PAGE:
Federal Reserve to oversee risks
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Kai Ryssdal: Beyond rethinking who regulates what, as John mentioned, the president talked this morning a lot about risk.
PRESIDENT BARACK OBAMA: One of the reasons this crisis could take place is that while many agencies and regulators were responsible for overseeing individual financial firms and their subsidiaries, no one was responsible for protecting the whole system from the kinds of risks that tied these firms to one another.
So in a perfect White House world, the Federal Reserve will have new powers to regulate any institution that could pose a risk to the system. The FDIC could seize it if it ran into trouble. Hedge funds, insurance companies and banks would all be under one risk-management umbrella. From New York, Marketplace’s Amy Scott reports.
AMY SCOTT: The Fed would become a sort of super-watchdog with powers to prevent any one firm from dragging down the entire financial system.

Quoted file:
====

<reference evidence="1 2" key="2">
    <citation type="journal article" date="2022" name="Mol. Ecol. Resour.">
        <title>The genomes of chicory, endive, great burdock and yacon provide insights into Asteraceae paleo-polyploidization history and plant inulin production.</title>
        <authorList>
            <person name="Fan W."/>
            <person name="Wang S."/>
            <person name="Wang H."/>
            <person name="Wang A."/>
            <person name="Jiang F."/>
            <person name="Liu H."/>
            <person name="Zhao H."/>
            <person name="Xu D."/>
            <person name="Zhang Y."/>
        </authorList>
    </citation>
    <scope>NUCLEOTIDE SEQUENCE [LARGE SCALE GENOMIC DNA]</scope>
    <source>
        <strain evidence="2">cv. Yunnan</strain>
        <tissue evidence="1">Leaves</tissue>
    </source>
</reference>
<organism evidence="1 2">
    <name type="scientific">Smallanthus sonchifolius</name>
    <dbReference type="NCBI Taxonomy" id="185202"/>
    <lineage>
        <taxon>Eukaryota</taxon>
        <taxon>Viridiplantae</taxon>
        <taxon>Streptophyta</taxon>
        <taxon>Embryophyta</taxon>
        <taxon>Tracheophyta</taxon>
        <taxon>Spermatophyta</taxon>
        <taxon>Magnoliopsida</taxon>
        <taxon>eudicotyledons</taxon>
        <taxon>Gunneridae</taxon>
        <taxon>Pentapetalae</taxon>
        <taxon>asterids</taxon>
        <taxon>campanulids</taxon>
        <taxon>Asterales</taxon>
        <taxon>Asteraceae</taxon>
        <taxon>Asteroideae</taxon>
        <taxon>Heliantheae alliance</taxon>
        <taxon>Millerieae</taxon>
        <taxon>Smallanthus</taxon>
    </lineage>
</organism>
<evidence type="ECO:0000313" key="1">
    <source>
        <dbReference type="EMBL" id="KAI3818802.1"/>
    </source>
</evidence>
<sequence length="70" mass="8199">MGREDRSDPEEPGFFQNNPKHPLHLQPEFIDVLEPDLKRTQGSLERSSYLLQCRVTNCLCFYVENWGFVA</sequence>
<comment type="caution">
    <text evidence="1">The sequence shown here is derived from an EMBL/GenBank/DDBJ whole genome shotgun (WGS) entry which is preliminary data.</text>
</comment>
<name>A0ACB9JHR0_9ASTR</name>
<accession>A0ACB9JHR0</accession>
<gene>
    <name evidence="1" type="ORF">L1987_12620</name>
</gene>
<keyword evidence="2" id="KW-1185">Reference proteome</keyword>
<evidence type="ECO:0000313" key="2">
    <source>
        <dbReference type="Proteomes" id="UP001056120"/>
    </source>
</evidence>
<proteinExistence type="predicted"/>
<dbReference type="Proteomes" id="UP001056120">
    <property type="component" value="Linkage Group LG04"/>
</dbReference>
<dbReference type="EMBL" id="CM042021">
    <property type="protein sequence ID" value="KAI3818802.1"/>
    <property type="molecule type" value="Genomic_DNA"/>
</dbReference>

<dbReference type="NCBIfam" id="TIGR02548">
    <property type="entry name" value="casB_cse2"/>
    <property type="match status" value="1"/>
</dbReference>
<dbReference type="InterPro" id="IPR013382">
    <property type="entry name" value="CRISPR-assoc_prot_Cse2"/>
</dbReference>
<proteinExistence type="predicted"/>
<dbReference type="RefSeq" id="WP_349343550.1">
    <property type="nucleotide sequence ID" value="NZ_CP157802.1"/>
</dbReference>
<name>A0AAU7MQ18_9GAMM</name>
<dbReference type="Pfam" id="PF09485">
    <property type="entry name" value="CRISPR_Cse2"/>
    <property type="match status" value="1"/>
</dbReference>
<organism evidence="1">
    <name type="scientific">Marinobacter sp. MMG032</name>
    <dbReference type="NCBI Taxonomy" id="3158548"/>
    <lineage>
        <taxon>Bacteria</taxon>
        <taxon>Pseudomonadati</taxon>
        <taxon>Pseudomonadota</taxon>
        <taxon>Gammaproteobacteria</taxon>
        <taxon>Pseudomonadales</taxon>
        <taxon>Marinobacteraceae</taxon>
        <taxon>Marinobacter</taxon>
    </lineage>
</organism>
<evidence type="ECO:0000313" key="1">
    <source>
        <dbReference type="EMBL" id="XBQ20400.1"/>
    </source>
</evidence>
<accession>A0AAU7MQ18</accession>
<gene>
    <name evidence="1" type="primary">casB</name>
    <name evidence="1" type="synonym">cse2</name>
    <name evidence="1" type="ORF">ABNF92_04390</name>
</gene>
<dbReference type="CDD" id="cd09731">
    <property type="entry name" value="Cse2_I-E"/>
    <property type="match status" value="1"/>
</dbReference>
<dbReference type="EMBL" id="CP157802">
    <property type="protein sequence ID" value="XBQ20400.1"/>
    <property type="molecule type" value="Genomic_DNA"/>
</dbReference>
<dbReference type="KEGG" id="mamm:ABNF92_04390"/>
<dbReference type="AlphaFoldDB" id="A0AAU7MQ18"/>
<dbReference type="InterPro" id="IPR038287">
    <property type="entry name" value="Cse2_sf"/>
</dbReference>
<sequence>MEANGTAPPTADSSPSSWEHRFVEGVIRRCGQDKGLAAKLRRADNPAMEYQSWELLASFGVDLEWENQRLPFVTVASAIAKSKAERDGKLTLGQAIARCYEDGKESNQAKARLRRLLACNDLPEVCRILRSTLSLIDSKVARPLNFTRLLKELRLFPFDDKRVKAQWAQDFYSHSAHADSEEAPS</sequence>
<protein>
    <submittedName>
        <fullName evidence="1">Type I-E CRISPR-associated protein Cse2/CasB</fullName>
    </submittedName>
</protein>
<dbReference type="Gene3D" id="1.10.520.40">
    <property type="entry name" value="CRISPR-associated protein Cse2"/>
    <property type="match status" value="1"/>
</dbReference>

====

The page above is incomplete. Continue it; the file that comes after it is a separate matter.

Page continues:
Karen Shaw Petrou is with Federal Financial Analytics. She says the Fed would have new authority to police firms that aren’t banks but often act like it.
KAREN HAW PETROU: Some of the big hedge funds, it could be GE, as long as GE owns a bank, big insurance companies, it’s really a very, very wide swath of the financial system.
The plan also calls for a council of regulators led by the Treasury Department. The council would advise the Fed and coordinate between agencies to make sure no one’s taking too much risk. In the event of another Lehman Brothers or AIG, the government would also have new tools to prevent an economic catastrophe.
Mike Pagano teaches finance at Villanova School of Business. He says during the financial crisis, officials have had two choices when a big firm has run into trouble.
MIKE PAGANO: Do you let them go under, like they did with Lehman, or do you bail them out, is really what you had a choice between.
Under Obama’s plan, the government would have a third option. Close the doors, break up the company, and sell the assets to investors in an orderly fashion.
Much like the FDIC does with banks. Of course, the hope is with all the new protections against excessive risk-taking that option won’t be necessary.
In New York, I’m Amy Scott for Marketplace.
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